Cajeput (Melaleuca leucadendra)

by Renee Lindstrom, GCFP – Living in Natures Love Lifestyles


MortarEdibletea kettle

Also known as: Punk Tree; Broadleaved Paperbark, Weeping paperbark, Broadleaf Tea Tree

Uses:  Culinary, Detergents, Medicinal, Perfume, Repellent, Topical Skin Products, Sleep Aid

Parts used:  Flowers, Leaves & Twigs

Preparation:  Tinctures, Tonic, Flower Essence, Skin Care, Soap-making, Lotions, Ointments, Toothpaste

Melaleuca leucadendra Linn., Plate 15 from “Forest Flora of New South Wales” by w:Joseph Henry Maiden (1859–1925) – wikimedia commons

  • Symbolizes: Unity & Strength
  • Element:  Ether & Space
  • Governed by:  Venus, 5th Chakra

The origin of the name Cajeput means “the sunny side of the mountain.”  It is related to tea tree Melaleuca alternifolia, with a similar but stronger camphorous aroma. It is used in Tiger Balm and in the decongestant Olbas Oil.


  • general antiseptic
  • anti-infective
  • antiputrefactive
  • decongestioning
  • anticatarrhal
  • expectorant
  • neuralgic
  • antispasmodic agent


Fruits and leaves of Cajeput can be used for infusing into a tea.  Oils from this tree can be used for flavouring baked goods, candies, and relishes.

Health & Wellness

Cajeput promotes circulation, reduces fevers and relieves cramps. Its herbal uses for internal use are to treat bronchitis, colds, gastric infections, headaches, roundworms, sinusitis, toothache, tuberculosis,and tumors; to loosen phlegm and as a tonic. Externally an oil of Cajeput can be applied to the skin for rheumatism, gout, neuralgia, acne, nasal congestion, sinusitis, toothache, chilblains, mites (scabies) and a fungal infection of the skin (tinea versicolor).  It is used in commercial preparations for bacterial and fungal infections in fish.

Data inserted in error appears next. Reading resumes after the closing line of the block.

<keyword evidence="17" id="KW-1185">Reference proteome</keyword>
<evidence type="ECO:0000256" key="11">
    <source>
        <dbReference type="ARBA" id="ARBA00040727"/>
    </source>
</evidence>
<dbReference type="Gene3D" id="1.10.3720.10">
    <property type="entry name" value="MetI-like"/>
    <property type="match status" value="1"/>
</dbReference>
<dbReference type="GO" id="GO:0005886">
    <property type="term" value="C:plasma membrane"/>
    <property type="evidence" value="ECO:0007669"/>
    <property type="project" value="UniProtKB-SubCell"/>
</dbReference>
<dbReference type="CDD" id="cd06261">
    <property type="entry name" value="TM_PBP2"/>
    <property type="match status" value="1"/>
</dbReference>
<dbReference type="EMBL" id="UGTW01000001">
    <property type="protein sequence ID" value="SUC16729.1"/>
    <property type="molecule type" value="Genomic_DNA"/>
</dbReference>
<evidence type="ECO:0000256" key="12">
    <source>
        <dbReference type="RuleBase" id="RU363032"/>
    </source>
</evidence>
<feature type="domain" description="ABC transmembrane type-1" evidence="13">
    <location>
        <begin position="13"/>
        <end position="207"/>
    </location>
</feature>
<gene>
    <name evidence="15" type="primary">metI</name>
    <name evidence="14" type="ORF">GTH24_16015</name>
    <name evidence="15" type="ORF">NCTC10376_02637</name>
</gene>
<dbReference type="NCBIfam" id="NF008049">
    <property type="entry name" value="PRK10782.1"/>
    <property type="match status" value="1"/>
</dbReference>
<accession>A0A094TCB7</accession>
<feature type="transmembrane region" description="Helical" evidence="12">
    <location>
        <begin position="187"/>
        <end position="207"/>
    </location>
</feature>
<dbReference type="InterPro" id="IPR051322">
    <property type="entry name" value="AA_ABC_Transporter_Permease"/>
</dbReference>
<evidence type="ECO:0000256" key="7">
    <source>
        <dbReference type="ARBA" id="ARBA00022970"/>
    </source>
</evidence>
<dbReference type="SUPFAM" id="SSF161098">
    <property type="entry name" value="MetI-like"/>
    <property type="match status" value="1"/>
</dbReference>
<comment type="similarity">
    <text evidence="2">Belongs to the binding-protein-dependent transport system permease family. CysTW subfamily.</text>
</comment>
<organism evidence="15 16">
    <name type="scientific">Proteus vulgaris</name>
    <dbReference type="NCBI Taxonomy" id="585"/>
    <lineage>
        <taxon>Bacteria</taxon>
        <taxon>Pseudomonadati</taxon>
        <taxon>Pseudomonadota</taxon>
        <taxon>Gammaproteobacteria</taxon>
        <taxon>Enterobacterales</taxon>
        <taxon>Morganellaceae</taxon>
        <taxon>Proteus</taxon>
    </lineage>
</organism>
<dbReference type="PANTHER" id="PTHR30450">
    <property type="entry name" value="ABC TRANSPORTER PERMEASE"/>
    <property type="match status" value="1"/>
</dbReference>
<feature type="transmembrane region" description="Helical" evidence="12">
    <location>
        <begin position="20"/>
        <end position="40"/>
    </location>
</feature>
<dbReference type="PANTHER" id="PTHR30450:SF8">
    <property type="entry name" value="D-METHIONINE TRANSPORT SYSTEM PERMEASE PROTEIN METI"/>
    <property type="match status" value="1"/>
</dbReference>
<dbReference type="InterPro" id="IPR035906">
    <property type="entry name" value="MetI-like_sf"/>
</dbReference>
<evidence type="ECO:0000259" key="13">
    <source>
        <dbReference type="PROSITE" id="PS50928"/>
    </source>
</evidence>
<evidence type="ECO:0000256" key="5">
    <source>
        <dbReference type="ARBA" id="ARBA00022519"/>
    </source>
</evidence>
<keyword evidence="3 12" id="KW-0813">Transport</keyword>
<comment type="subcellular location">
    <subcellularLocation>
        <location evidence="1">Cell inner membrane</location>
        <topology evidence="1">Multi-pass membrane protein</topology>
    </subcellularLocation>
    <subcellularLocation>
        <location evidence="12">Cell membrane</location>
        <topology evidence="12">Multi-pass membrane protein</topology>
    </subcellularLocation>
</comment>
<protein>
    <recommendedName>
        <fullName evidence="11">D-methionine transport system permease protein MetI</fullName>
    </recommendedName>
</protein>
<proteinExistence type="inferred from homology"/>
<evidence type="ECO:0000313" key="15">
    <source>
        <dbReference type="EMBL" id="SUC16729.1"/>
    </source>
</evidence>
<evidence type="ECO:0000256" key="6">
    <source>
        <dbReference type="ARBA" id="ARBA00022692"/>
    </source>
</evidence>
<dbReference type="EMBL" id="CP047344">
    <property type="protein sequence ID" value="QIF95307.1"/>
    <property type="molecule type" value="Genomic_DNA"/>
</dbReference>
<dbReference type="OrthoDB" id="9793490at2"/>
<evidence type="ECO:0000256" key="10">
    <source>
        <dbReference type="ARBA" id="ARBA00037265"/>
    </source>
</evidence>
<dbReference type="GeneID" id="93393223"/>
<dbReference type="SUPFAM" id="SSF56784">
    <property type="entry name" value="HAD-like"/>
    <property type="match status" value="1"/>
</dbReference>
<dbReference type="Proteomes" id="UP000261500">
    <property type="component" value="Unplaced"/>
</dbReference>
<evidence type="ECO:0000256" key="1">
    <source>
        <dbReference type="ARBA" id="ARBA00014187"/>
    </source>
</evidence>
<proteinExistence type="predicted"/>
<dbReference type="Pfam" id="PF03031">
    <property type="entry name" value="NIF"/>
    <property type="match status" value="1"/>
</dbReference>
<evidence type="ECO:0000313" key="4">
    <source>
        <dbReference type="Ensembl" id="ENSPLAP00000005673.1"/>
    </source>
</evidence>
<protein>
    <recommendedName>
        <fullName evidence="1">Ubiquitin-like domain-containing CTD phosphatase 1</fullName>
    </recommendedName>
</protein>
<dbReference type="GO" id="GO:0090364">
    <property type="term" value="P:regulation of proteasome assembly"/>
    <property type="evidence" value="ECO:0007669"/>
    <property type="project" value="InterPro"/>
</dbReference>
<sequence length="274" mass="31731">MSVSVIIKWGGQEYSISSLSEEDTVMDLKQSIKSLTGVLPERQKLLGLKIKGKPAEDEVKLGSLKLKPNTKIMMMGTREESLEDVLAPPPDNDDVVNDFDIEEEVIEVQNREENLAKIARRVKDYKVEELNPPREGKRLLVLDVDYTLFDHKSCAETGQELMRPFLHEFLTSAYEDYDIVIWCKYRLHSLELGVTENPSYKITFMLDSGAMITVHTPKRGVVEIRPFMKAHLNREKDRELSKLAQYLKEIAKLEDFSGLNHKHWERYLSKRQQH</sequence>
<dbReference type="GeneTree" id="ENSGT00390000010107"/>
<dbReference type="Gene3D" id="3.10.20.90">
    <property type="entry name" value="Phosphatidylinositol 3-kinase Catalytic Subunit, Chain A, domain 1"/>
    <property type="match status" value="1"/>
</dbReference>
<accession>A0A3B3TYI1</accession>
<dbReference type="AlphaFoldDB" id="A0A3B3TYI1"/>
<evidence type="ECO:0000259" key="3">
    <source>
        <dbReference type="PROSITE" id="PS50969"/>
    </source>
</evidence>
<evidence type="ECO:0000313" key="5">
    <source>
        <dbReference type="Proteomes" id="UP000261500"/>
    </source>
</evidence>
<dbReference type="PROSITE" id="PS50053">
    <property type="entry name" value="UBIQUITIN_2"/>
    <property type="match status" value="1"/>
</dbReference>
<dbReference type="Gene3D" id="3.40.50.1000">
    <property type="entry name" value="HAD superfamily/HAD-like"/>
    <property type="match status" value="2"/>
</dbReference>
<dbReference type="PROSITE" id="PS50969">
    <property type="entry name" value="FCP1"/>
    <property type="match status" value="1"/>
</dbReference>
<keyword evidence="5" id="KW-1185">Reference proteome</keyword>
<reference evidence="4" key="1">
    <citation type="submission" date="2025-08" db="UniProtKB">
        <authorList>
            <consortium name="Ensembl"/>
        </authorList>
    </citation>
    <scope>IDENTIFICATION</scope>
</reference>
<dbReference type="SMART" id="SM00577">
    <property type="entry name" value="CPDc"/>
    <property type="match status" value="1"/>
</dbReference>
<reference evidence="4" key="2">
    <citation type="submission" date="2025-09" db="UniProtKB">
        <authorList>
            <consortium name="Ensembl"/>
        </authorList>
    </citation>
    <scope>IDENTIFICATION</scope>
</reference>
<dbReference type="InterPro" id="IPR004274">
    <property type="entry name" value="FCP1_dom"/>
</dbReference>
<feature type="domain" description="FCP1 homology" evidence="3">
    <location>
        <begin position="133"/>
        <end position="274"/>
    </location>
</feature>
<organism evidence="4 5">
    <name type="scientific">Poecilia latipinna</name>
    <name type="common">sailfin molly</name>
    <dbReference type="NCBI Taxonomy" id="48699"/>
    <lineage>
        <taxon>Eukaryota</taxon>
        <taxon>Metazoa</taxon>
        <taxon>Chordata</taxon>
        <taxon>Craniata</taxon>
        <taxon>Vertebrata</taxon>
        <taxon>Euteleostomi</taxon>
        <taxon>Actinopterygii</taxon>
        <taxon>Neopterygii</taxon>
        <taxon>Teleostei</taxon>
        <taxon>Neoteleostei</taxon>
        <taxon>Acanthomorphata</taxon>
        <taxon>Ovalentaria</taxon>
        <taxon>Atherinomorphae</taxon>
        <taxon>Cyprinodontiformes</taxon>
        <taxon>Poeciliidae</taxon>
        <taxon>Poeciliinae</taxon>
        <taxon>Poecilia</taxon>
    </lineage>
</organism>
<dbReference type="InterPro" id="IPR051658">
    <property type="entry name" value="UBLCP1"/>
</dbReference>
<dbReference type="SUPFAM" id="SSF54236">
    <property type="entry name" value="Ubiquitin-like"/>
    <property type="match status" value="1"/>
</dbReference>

Buy Cajeput Seeds – Product # S1593

Traditional uses and properties of herbs are for educational purposes only.  This information is not intended to diagnose, treat, cure, or prevent any disease.  Every attempt has been made for accuracy, but none is guaranteed. Any serious health concerns or if you are pregnant, you should always check with your health care practitioner before self-administering herbs.

Copyright 2014 – 2020  Living in Nature’s Love by Renee Lindstrom, GCFP,
Feldenkrais® Practitioner since 2007, Communication & Empathy Coach since 2004, Art of Placement  since 2000